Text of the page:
Microbiological culture of N. gonorrhoeae is mainly used to determine antimicrobial susceptibility, the importance of which is increasing in practice owing to emerging gonococcal resistance to antimicrobials. Gonococcal resistance is monitored through the gonococcal resistance to antimicrobials surveillance programme (GRASP) by PHE in England and Wales[29]


Clearance of gonorrhoea infection can often be achieved with a single dose of a sensitive antibiotic agent. However, extensive antimicrobial resistance (AMR) to all antimicrobial classes used to treat the infection at scale has been observed in recent years. N. Gonorrhoeae is especially adept in generating AMR and does so using multiple mechanisms, including the transfer of genetic material between cells. Given that many infections are asymptomatic, unrestricted access to or misuse of antibiotics may drive resistance, resulting in the need for updated national guidelines and the ongoing surveillance effort by PHE (see Figure)[30],[34]

Treatment guidelines for the UK produced by BASHH advise on the choice of agent and were recently revised in 2018, reflecting national changes in antimicrobial susceptibility[13]
. Regardless of the agent selected for treatment, patients should be advised to abstain from sexual intercourse during treatment and for at least seven days after completion of the course.


Figure: Percentage of gonococcal isolates resistant to selected antimicrobials

  • The use of benzathine and procaine penicillin between the 1940s and 1970s led to a high level of penicillin resistance by the 1980s;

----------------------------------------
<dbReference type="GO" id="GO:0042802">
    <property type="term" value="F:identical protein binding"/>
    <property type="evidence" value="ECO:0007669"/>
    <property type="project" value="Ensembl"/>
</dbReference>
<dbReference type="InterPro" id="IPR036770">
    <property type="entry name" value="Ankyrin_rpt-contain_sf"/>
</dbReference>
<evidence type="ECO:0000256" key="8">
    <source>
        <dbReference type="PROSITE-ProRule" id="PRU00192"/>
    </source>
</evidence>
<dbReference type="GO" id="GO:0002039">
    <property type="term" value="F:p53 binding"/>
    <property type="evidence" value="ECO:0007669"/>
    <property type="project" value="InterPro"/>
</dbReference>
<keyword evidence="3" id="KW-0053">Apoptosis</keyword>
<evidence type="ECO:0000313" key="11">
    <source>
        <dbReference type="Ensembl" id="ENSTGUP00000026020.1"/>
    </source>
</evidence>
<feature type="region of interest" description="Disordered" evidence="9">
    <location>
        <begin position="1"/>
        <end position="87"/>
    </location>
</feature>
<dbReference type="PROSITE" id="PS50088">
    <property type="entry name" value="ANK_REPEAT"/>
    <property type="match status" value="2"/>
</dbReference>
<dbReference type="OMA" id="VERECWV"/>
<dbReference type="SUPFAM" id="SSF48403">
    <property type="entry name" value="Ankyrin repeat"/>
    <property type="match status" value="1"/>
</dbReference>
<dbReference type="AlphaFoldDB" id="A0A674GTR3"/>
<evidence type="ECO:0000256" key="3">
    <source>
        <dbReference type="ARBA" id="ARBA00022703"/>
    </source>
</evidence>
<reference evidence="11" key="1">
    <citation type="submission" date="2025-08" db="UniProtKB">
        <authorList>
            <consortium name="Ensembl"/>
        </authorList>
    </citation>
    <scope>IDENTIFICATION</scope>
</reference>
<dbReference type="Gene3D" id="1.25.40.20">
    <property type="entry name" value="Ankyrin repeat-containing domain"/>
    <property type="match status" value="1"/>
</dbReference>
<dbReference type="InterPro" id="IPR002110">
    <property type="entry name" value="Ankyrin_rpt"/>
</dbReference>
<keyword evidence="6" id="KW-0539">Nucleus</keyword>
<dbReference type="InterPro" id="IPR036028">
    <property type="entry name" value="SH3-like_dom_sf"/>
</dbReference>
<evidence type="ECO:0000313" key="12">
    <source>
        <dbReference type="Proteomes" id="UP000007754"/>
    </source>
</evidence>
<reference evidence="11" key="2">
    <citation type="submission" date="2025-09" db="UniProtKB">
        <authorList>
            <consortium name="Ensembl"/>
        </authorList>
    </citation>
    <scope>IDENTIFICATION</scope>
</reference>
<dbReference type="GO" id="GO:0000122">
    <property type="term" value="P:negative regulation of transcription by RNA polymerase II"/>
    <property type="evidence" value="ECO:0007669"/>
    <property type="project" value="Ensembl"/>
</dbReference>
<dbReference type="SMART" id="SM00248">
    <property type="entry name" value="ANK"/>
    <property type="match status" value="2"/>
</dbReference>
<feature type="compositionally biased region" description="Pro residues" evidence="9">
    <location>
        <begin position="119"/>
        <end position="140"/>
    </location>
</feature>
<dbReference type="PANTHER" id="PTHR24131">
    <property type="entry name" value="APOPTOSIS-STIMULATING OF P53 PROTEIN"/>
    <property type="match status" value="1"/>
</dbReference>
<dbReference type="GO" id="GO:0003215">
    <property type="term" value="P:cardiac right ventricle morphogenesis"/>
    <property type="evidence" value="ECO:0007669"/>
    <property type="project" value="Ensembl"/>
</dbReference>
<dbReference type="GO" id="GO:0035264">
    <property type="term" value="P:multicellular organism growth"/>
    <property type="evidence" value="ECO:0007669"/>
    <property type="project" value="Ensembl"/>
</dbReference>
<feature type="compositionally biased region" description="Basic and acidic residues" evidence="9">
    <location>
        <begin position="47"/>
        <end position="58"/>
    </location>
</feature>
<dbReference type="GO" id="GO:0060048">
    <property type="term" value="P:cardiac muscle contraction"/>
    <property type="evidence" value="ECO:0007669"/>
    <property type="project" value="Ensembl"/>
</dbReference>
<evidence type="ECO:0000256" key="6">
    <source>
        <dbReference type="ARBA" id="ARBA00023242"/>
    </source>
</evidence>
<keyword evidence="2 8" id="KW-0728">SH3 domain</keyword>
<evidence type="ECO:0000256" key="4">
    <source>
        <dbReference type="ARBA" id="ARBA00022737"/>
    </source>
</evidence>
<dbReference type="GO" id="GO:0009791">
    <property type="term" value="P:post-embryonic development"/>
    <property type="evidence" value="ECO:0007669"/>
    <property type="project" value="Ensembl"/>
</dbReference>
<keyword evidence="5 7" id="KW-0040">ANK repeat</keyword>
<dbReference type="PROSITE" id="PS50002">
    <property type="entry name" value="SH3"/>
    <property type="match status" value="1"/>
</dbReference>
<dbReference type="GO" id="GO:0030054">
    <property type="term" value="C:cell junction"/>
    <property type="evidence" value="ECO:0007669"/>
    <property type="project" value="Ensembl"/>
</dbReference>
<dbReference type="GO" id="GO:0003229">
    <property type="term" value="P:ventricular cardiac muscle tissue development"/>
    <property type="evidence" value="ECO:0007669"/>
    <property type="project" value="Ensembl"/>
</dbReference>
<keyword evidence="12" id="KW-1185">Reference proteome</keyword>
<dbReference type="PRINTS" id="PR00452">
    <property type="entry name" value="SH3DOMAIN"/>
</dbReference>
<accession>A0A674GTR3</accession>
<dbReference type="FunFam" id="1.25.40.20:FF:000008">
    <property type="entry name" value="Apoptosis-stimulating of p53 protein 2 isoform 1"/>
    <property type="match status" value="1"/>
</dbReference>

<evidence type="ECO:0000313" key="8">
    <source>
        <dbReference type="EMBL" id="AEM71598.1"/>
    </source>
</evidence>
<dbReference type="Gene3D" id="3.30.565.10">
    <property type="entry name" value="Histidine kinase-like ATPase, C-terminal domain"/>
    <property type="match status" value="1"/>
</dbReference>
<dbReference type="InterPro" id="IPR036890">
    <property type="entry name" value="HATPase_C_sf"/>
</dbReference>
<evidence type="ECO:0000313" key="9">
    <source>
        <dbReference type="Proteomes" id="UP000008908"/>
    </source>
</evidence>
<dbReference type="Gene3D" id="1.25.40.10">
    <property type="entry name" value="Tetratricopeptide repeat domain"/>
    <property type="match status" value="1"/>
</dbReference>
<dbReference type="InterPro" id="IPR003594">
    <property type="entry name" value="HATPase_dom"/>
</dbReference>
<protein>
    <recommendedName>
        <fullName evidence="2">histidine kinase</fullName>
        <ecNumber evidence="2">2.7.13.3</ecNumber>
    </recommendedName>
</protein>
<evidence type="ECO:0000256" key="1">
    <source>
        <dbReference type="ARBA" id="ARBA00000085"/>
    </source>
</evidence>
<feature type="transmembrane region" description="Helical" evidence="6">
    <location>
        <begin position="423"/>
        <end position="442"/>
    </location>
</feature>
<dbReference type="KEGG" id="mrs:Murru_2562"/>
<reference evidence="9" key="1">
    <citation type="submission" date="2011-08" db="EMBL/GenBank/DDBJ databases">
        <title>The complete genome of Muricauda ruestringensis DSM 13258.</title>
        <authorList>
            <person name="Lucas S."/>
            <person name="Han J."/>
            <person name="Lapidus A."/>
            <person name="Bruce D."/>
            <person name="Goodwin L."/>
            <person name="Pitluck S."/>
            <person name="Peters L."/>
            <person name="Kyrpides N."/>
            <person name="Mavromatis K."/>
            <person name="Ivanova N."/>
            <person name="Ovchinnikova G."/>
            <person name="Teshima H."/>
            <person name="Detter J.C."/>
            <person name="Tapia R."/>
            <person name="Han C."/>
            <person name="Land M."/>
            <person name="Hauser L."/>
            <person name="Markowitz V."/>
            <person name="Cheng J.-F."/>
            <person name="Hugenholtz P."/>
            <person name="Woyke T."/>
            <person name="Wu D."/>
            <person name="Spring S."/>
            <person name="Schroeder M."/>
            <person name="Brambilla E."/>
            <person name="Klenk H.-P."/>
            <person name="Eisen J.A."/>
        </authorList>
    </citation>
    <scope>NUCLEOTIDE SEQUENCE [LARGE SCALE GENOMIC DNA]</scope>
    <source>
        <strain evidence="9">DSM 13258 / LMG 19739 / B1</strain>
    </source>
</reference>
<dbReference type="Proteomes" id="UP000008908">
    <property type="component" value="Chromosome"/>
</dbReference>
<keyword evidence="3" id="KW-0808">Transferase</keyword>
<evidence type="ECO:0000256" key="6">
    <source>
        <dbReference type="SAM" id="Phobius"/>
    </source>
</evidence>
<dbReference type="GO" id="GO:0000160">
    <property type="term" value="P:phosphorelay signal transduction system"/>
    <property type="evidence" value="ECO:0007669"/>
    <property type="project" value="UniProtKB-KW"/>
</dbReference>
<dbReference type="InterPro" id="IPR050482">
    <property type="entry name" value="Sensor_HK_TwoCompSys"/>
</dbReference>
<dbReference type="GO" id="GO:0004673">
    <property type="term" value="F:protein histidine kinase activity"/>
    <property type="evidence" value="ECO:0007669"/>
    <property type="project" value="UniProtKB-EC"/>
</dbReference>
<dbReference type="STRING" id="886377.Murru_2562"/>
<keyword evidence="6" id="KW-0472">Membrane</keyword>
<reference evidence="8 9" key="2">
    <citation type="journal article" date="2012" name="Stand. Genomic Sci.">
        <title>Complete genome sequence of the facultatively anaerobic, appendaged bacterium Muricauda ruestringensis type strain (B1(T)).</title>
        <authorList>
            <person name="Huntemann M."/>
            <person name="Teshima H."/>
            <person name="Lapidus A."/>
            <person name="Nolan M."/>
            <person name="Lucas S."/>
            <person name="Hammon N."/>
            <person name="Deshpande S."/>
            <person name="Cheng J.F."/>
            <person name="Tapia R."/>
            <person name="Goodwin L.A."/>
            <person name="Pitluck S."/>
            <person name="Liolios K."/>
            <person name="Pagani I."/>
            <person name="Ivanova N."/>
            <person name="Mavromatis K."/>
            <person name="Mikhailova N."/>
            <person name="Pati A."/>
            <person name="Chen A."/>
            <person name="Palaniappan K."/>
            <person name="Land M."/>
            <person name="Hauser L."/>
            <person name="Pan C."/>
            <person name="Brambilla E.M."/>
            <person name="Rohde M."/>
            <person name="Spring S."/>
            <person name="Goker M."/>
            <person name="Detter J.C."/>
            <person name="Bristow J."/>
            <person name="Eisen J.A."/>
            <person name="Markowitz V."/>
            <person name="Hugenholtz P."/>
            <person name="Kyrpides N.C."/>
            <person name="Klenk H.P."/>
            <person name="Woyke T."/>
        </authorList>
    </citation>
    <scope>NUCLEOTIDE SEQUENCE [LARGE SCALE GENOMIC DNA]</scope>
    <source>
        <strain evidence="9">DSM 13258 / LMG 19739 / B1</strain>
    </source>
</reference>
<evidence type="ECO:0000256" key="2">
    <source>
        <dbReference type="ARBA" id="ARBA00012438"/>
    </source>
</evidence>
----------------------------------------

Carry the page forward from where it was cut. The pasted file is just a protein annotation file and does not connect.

• Tetracycline resistance in the UK was reported in 37% of cases by the 2000s;
  • Ciprofloxacin resistance was described at 22% in 2005;
  • Azithromycin resistance was observed in 9.8% of isolates sent to Public Health England in 2018.

Key: 1 = minimum inhibitory concentration (MIC)

Sources: Whittles LK, White PJ, Paul J & Didelot X[30], Public Health England[34]



A single intramuscular (IM) dose of 1g ceftriaxone is recommended as the first-line treatment for anogenital and pharyngeal infection, where prior antimicrobial susceptibility is unavailable[13]

Safety and other considerations

Common side effects include gastrointestinal (GI) upset and local skin reactions[31]

As with other cephalosporins, cross-reactivity in a small number of penicillin-allergic patients is an issue; however, this occurs predominantly with first-generation cephalosporins[31]
. Ceftriaxone may potentiate the activity of anticoagulants, such as warfarin and acenocoumarol, increasing the international normalised ratio (INR), particularly in older patients[32],[33]
. Additional monitoring of INR or alternative treatments may be indicated in these patients.